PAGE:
Governor Kathy Hochul has no interest in raising taxes on New York’s richest, saying during a Thursday interview that the well-heeled will take off for other states.
“I’m not interested in driving people out of this state. I believe that we have the right balance right now,” Hochul said in a webinar hosted by City and State on Nov. 4.
The governor echoed talking points of her predecessor Andrew Cuomo, saying if asked to pay more in taxes, deep-pocketed residents would leave the Empire State for Florida, which has no state income tax.
“Those individuals, high-net-worth individuals, allow us to have the revenue generated as well as their many philanthropic contributions that I need to be able to support the progressive programs I want to have funded,” she said. “Having them live in Florida and become Florida residents does not help us.”
The state’s chief executive said she’s been on calls with business bigwigs trying to convince them to stay in New York to help with the recovery from the COVID-19 pandemic.
“I’m attracting people to the state, literally calling CEOs who might be on the hook, I guess I have to reel ‘em in,” she said. “I’m not going to take any steps that are going to hinder my ability to promote New York State as a great place to bring your business or your existing business to expand, I can continue hiring more people, have a more robust recovery, and raising taxes right now will not accomplish that.”
While Hochul frequently tried to draw distinctions between herself and her disgraced predecessor during the virtual interview by emphasizing collaboration with the legislature on other issues, she was more direct in her opposition to wealth taxes and relied heavily on arguments ex-Governor Cuomo used to fend off similar recent efforts.
“My priorities continue making sure that people do not view New York State as a high tax and spend state, that reputation did not serve us well during the years I was growing up,” Hochul said.
Progressive and leftist lawmakers and groups like the Democratic Socialists of America have in recent years been pushing to increase taxes on the rich through various proposals, including a wealth tax, a levy on second homes known as a pied-à-terre tax, and stock transfer taxes.
Cuomo was steadfast against the proposals, punting to the federal government and saying the rich would “just move next door” to a different state, a common refrain among politicians and business leaders.
While some prominent people have relocated to the Sunshine State — including former President Donald Trump — the argument has been called into question in recent years by studies and analyses that show millionaires tend to move at lower rates compared to middle- and low-income people population, because top earners are more likely to be older, have families, and businesses that tie them to a location.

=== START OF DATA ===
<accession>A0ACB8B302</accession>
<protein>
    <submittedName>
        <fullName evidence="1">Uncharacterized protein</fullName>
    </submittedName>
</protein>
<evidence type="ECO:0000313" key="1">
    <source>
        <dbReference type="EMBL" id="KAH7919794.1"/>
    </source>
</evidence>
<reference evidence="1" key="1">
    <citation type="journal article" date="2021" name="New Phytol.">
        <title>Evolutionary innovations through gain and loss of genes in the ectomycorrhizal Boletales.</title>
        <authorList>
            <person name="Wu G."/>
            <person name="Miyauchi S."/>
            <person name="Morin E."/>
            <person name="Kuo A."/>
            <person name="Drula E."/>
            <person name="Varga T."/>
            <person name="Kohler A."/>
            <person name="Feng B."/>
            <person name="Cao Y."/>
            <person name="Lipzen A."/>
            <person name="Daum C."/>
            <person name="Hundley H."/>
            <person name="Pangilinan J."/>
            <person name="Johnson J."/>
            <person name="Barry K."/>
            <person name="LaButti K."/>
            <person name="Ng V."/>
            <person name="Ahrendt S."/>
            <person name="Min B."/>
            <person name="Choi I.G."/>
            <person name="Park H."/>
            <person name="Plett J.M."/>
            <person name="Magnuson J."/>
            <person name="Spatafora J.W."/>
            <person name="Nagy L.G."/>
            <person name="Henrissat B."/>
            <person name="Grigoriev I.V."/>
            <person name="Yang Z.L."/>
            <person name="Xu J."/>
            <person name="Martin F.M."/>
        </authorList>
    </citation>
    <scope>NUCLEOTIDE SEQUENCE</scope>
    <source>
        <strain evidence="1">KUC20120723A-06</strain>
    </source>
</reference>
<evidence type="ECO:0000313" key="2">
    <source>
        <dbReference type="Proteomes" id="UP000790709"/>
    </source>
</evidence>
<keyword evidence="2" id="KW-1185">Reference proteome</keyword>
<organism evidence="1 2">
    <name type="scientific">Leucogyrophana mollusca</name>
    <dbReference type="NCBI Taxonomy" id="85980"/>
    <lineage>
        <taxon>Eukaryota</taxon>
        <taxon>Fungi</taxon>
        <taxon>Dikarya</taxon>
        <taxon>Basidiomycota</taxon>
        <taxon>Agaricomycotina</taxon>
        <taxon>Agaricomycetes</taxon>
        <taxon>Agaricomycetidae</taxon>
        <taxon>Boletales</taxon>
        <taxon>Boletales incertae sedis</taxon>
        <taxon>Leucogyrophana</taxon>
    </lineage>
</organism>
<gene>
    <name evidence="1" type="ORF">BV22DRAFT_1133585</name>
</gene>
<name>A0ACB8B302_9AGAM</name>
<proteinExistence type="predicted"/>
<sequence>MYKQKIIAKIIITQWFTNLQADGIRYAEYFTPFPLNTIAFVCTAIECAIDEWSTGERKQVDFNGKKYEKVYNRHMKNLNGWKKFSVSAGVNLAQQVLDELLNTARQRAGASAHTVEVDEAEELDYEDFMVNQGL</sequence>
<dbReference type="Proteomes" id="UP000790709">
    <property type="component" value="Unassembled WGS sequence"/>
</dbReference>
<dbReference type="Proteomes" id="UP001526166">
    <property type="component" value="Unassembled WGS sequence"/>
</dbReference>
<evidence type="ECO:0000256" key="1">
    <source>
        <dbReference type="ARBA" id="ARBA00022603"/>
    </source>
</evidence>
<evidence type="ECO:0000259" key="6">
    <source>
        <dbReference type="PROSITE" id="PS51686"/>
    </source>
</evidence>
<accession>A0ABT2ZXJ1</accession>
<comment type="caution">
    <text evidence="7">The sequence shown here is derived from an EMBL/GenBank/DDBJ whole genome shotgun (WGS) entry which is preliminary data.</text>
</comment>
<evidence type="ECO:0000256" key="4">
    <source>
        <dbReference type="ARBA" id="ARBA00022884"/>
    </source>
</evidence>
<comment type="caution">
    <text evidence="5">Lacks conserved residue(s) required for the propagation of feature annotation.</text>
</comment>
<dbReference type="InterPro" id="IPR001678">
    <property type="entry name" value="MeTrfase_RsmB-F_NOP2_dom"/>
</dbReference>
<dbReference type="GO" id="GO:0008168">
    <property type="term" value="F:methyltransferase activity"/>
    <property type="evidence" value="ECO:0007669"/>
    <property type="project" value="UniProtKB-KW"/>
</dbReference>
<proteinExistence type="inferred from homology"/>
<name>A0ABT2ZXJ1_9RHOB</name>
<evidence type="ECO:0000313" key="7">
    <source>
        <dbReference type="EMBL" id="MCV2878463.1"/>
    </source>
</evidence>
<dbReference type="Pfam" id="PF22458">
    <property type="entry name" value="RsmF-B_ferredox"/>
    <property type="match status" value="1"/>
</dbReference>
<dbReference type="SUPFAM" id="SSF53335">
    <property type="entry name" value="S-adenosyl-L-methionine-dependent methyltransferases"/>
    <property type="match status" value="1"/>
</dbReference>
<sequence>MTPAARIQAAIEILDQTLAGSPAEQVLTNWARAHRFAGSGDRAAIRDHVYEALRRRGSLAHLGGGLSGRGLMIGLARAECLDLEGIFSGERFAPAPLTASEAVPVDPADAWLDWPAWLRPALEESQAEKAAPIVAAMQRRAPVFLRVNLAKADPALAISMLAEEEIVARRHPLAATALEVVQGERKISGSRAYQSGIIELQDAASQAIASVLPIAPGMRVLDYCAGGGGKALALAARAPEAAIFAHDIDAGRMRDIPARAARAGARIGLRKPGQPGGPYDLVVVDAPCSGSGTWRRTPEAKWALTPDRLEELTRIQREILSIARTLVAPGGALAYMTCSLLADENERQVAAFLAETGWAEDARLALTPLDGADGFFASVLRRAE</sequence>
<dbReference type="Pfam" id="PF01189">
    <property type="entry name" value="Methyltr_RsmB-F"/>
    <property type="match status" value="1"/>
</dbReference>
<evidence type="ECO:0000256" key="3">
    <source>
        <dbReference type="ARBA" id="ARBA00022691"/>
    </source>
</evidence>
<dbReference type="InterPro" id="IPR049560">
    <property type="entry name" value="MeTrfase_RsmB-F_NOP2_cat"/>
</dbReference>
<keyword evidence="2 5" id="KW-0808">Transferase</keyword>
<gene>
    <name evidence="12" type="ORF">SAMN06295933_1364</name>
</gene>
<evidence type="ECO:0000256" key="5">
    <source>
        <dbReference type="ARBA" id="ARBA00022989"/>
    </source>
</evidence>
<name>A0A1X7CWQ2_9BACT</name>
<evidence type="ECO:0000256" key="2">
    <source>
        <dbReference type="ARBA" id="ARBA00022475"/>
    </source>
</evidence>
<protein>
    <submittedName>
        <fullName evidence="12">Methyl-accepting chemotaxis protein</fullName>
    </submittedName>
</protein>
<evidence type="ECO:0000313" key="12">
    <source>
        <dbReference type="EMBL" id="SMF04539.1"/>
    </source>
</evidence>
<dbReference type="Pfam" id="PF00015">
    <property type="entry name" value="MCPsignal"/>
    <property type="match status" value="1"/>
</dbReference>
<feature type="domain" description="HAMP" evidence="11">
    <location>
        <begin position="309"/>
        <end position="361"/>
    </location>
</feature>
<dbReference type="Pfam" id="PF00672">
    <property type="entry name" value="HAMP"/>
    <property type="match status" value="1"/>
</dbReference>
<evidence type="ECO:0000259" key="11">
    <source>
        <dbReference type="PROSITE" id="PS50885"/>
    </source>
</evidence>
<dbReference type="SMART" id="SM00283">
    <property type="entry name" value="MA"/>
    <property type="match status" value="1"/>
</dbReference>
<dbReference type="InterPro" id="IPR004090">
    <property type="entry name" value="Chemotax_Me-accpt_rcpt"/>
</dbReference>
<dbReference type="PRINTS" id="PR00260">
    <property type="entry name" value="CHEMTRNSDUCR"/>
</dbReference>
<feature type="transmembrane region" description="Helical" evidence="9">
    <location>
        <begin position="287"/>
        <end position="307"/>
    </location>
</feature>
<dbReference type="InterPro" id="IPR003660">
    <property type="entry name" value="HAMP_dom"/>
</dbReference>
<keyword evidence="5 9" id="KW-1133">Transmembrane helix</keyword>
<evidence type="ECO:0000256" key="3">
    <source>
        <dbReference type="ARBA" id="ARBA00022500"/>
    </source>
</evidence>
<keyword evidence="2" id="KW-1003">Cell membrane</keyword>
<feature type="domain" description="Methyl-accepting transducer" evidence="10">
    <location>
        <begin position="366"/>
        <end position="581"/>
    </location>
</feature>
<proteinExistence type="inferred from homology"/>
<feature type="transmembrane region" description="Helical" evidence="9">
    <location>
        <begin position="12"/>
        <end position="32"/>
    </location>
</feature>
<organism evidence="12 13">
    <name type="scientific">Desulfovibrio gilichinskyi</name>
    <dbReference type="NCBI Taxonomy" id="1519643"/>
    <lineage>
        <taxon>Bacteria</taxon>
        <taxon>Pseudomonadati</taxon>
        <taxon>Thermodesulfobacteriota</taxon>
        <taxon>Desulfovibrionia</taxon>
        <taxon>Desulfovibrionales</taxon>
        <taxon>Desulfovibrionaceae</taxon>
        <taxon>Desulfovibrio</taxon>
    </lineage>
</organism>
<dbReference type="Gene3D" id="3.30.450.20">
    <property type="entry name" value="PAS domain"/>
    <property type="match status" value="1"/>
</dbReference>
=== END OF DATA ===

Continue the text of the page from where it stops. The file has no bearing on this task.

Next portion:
Some rich people do move to lower tax states, particularly Florida, but researchers found the rate of millionaire migration to be extremely low.
One Brooklyn lawmaker and advocate for increasing taxes on the wealthy said she was disappointed by Hochul’s statements.
“Cuomo’s legacy, what he was really known for, was this culture of austerity that really deeply harmed working-class communities across the state,” Assembly Member Emily Gallagher told amNewYork Metro. “To claim that these old arguments are still valid, it’s very disheartening to hear that that’s where we’re still sitting when we are still in crisis.”
“I hope that she won’t let old stories determine our new future,” the north Brooklyn legislator added.
In the 2021 budget negotiations in April, progressive and leftist lawmakers were able to secure temporary tax hikes on those making almost $1.1 million and the top bracket for those earning incomes over $25 million.
This year’s fiscal spending plan also gained billions of dollars in support from the federal government and was able to establish a $2.1 billion fund for excluded workers and $2.4 billion in rental assistance.
Taxes on the rich will very likely come up again during the 2022 budget negotiations with the state Senate and Assembly this spring, at the same time that Hochul will be courting voters to keep her seat in the Democratic primary against challengers like State Attorney Letitia James.
Gallagher vowed to push for bills that didn’t make it into the last budget next spring.
“This year really proved how much success we can have by increasing revenue,” she said. “We’re definitely not giving up on that whole package.”